Time is our most precious resource. It’s the only thing we can’t make more of. Once it’s gone, it’s gone, and we can’t go backwards to recover it, or go forward and make more of it. The best we can do is cut down how much time we spend on something, or trade off the time spent on one thing and use it on something else. Unfortunately, there’s so very much that demands a slice of our time, and even more so when we become interested in being responsible for our own protection. It can take hours of continuing effort over weeks, months, and years to prepare for our safety and to learn and remain practiced in the relevant skills. With only so many hours in any given day, how do you prioritize what fills that time? Rest and relaxation are important, after all, and spending time with those we love and doing the things we enjoy, not to mention the work that keeps us in food and shelter. Most of us live in relatively safe places, where the odds of becoming a victim of crime are relatively low, and we can confidently not worry terribly much about man-made threats to our well-being. It’s tempting to leave well enough alone.
But even if you really don’t want to spend time on self defense training, it’s important because bad guys do exist and survival is necessary in order to get to the other things we think are important. While it’s important to not let fear take over your life as you do everything in your power to avoid becoming a victim, I’d argue it’s likewise important to be capable of defending your life against those who would take it from you. You have worked, are working, so hard to have a life you are proud of, that you enjoy, that you want to continue living. Setting aside some time to ensure that you can keep what you have and have the opportunity to work towards more seems worthwhile when put that way. It does mean that you’ll have to juggle all that with competing responsibilities, leisure time, and perhaps even sleep, but the payoff can be worth it when faced with someone who could steal your ability to take care of what you must, let alone what you’d like.
We can start by balancing our regular lives with how we prepare to protect it by being realistic about how much we need to do and how good we need to be when we do that work. It’s easy to fall into the trap of believing that we have to master certain skills for them to be useful in self defense. For instance, fighters might talk about needing to earn a black belt in their martial art before they are truly useful. That goal is worthy and certainly might be useful against an attacker, but it can take a long time to achieve both in terms of raw hours spent training and in how long it takes to put in those hours in non-consecutive sessions over weeks, months, or even years. However, a lesser level of achievement might still be enough when we play the odds about what an attacker might look like, and how motivated or skilled they might be. No skill might not work against some attackers, but even six months or a year of training might give you enough skill to dissuade an attacker who is just a little more motivated, or to slow them down or escape from them even if we can’t force them to stop. It’s true that for many of us, having any self defense skills or strategies at all are already more than the odds might dictate about our risk of being attacked, so having that little bit can take us over the top against the less common bad guys we might run across while not requiring us to spend the time needed to become skilled enough against every the biggest baddest bad guy who might appear. Knowing that can make the idea of setting aside time to work on self defense skills a little more approachable and a little less overwhelming.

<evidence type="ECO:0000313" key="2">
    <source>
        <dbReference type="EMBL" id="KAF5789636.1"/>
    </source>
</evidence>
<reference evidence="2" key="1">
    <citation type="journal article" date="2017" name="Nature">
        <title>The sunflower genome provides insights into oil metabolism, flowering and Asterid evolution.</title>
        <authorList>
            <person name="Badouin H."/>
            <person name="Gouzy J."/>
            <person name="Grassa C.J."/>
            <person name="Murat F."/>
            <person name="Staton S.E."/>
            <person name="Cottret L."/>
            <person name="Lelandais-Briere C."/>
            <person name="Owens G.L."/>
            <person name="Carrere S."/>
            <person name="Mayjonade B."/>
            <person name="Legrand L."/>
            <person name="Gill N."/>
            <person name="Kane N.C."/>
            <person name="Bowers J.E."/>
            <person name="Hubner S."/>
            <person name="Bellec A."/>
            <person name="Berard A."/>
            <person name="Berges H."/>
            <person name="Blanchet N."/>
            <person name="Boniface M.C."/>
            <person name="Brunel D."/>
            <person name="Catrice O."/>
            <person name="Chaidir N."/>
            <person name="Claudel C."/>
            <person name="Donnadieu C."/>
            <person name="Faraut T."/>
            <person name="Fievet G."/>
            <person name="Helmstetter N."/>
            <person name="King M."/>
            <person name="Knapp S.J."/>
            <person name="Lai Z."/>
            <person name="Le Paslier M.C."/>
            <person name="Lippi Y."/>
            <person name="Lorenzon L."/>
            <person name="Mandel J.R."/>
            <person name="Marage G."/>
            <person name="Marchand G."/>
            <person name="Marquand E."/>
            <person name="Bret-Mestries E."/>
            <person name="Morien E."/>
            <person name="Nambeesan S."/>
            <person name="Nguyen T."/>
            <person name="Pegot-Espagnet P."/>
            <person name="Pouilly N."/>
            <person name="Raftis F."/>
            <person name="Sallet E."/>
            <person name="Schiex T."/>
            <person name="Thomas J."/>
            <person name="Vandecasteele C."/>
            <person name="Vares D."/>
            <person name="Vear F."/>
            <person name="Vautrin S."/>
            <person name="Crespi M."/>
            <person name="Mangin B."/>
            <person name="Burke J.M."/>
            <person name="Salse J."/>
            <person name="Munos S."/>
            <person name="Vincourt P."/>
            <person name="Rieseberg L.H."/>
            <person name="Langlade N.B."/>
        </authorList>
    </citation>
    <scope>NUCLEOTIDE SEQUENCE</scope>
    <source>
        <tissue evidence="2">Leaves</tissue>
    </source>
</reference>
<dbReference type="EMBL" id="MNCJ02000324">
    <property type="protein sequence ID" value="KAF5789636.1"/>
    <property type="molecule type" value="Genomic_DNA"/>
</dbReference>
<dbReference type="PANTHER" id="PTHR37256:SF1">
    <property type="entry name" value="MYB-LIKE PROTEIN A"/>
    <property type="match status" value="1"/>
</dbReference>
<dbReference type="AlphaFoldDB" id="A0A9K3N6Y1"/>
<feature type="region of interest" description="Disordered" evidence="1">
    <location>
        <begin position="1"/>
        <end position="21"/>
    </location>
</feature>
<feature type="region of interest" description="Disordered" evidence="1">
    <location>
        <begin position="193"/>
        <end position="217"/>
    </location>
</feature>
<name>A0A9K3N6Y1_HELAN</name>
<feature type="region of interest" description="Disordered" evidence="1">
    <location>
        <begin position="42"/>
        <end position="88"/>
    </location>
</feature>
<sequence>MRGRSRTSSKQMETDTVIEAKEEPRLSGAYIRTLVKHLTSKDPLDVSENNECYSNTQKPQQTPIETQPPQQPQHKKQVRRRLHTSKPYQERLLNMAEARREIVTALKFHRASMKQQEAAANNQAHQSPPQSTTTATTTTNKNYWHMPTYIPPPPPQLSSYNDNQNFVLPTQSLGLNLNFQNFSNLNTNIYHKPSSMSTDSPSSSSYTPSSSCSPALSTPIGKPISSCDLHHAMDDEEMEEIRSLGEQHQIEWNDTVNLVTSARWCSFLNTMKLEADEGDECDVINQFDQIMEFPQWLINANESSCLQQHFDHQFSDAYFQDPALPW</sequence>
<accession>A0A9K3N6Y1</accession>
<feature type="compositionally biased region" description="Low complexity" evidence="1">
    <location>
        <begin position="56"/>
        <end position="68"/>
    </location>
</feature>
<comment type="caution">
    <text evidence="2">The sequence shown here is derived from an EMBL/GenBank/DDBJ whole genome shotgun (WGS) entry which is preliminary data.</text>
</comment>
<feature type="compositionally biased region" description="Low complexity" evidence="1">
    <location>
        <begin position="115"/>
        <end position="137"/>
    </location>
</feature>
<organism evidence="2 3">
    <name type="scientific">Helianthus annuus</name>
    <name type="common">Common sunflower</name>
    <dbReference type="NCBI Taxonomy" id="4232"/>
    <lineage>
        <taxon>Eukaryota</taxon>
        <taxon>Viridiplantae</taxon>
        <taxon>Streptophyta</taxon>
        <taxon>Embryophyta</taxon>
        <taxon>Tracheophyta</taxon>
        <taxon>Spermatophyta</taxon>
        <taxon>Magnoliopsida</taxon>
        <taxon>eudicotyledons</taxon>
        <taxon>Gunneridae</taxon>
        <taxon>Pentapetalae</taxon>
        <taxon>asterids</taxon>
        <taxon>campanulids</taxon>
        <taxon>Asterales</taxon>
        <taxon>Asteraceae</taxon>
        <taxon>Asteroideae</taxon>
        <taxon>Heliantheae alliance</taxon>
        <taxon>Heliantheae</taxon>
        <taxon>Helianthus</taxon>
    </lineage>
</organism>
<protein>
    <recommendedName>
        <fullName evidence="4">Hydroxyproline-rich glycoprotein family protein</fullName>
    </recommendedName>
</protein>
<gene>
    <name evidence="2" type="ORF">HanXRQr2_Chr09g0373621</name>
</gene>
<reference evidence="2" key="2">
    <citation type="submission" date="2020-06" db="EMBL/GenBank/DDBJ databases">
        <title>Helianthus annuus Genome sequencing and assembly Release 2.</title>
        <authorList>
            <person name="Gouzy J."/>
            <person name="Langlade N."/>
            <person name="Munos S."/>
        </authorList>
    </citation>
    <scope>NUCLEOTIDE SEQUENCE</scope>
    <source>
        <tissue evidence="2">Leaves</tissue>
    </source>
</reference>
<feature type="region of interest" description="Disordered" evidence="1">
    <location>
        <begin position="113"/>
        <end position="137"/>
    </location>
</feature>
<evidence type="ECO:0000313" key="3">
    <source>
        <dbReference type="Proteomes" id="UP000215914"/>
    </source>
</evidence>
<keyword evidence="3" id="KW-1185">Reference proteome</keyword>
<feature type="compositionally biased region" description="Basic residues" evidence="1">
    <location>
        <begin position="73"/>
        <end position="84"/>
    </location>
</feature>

It also becomes a little easier when we find ways to squeeze in short chunks of training and preparation that are efficient, that require relatively low effort and time investment for a high return. This is where small actions like locking doors behind us or filling up on gas before heading out on a long road trip might not seem like much in the moment, but can be vital to you not being an opportunistic crime victim or not needing to stop in an unsafe neighborhood. Think of strategies like these as ways of ensuring that you save time in the long run – maybe not every time, but enough that one time everything would otherwise go wrong because you didn’t do the tiny thing that would have been enough to dissuade a thief or avoid an attacker. Or consider how a few hours once can be enough to learn about and a few minutes enough to practice with pepper spray and be able to effectively use it against the wide range of potential bad guys who can be addressed with it, versus the dozens of hours it can take over time to become and remain proficient with carrying a firearm and be able to effectively use it against the smaller number of potential bad guys who would be legally appropriate to shoot. We may decide that a gun is worth the time we’d need to train with it because we feel that we need its power against the dangers we may face or because we discover it’s fun. If we don’t have that time at all, though, we don’t have to give up on preparing. We can choose an option that still gives us significant protection with less time and with that, maybe find it easier to carve out that smaller amount of time.
Spending lots of time training for self defense is absolutely a thing. It’s interesting and enjoyable for some of us, or we might be driven by other motivations. At some point, though, that time can become unsustainable against the rest of our lives, the very existence we are trying to protect. Where that line is might be different for each of us, but it’s likely more possible than you might have thought for you to set aside a useful amount of time even if you don’t think you want to work on defensive skills at all.